How to Handle Contacts from Debt Collectors
What You Can Do
If debt collectors contact you, you can take steps to keep them from harassing you. Depending on your situation you may be able to:
In Massachusetts, the number of times collectors can contact you personally is limited so don't hang up right away. If you hang up or let your machine answer, they may not consider that as part of their limit.
Ask for their individual names and their companies' names they are required by law to tell you this information. You can tell them only your name and then you can say "I have nothing to say to you" and hang up.
If you do speak with a debt collector, even if you want to pay the debt, remember:
- Don’t react to their threats. They often try to frighten you into paying immediately by threats they don't intend or can't legally carry out, or by "limited time" offers
- Don’t give them any information at all, including information about:
- You or your family
- Work numbers or addresses
- Bank account numbers
- Don’t verify information for them
- Don’t discuss the debt with them
- Don’t return a debt collector's call
If They Call You at Work
- Tell them not to call you at work again
- Immediately send a letter telling them not to contact you at work
- Document the call - include names of co-workers they spoke to and what was said
In Massachusetts, collectors can't call you at work if you tell them not to. Your oral request is only valid for 10 days, but a written one is valid indefinitely.
When They Contact Other People
If collectors contact anyone other than you about the debt relatives, co-workers, neighbors or friends, obtain as much of the same information as possible from that person. The law restricts collectors' contacts with other people about your debt.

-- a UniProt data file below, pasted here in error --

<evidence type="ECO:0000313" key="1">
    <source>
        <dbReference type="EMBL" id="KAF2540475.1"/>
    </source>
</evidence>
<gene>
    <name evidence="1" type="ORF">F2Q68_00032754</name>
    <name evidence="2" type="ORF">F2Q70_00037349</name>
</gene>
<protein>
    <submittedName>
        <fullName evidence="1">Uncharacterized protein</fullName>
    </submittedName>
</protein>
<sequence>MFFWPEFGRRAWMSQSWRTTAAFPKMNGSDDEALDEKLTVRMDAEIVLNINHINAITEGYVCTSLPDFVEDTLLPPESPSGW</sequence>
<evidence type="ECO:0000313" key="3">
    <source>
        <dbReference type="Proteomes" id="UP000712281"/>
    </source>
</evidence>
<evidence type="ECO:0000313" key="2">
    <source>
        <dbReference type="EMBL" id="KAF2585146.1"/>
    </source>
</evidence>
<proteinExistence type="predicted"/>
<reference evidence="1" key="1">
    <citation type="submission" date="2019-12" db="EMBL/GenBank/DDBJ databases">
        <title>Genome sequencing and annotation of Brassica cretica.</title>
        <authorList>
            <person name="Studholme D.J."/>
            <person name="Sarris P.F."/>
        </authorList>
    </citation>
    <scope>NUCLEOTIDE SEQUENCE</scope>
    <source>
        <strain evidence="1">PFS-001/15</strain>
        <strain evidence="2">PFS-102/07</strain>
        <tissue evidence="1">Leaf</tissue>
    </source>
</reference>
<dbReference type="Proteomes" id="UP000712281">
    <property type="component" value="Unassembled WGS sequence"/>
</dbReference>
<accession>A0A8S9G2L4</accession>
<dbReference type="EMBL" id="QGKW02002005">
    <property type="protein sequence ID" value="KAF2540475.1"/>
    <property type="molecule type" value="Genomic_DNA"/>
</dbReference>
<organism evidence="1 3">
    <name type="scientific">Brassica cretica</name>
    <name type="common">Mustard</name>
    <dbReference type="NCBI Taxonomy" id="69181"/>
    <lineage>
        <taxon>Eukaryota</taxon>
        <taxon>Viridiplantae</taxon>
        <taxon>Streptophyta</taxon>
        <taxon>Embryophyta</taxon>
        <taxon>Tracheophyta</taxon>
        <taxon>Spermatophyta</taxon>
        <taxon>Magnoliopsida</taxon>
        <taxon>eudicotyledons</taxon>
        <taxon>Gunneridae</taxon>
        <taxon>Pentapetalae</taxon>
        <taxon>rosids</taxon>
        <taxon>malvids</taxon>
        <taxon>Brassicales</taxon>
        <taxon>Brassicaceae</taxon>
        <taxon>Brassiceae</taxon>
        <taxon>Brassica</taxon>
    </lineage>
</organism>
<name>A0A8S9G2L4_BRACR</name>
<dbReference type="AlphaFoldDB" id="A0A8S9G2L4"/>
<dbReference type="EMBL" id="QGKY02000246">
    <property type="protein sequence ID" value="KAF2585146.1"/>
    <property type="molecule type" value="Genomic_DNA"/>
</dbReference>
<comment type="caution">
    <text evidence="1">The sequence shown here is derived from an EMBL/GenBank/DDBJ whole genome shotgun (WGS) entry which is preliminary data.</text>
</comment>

When Debt Collectors Violate the Law
Even if They Stop Contacting You
If debt collectors violate the law when they contact you, you may have a good claim against them for money damages. Even if collectors stop contacting you, you may still have a claim for what they did to you before they stopped.
Sometimes pursuing your claim is the only way to stop debt collectors' contacts. Sometimes it may even help to clear up a negative reference on your credit report.
Documentation Is Important
Your documentation is needed to determine whether collectors have violated the law and to prove your case if they have. Be sure to document the details of each call and letter. This can make the difference in how strong your case is. Follow these instructions to keep track of contacts:
Keep a Log of Contacts
Try to take notes during calls if possible. Afterward, write the following information in your log:
- Date and Time of day
- Name of both the collector and the company (Always ask -- note if they don't give it)
- Collector's phone number (Always ask -- note if they don't give it)
- Type of contact (phone call, letter, in person, voice mail message, etc.)
- Who called whom?
- Details of your conversation (quote exact phrases you remember)
- Threats made
- Your understanding of the threats
Keep a different log for each collection agency that has contacted you, even if they involve the same debt.
Effects on You
Another item to document is how the debt collector is affecting your emotional and/or physical condition. This differs from the who/what/when records in your log, so keep a separate log to track their effects by writing:
- Date of the call or letter
- Its effect on you and how you felt afterward. Include any cumulative effect of all contacts.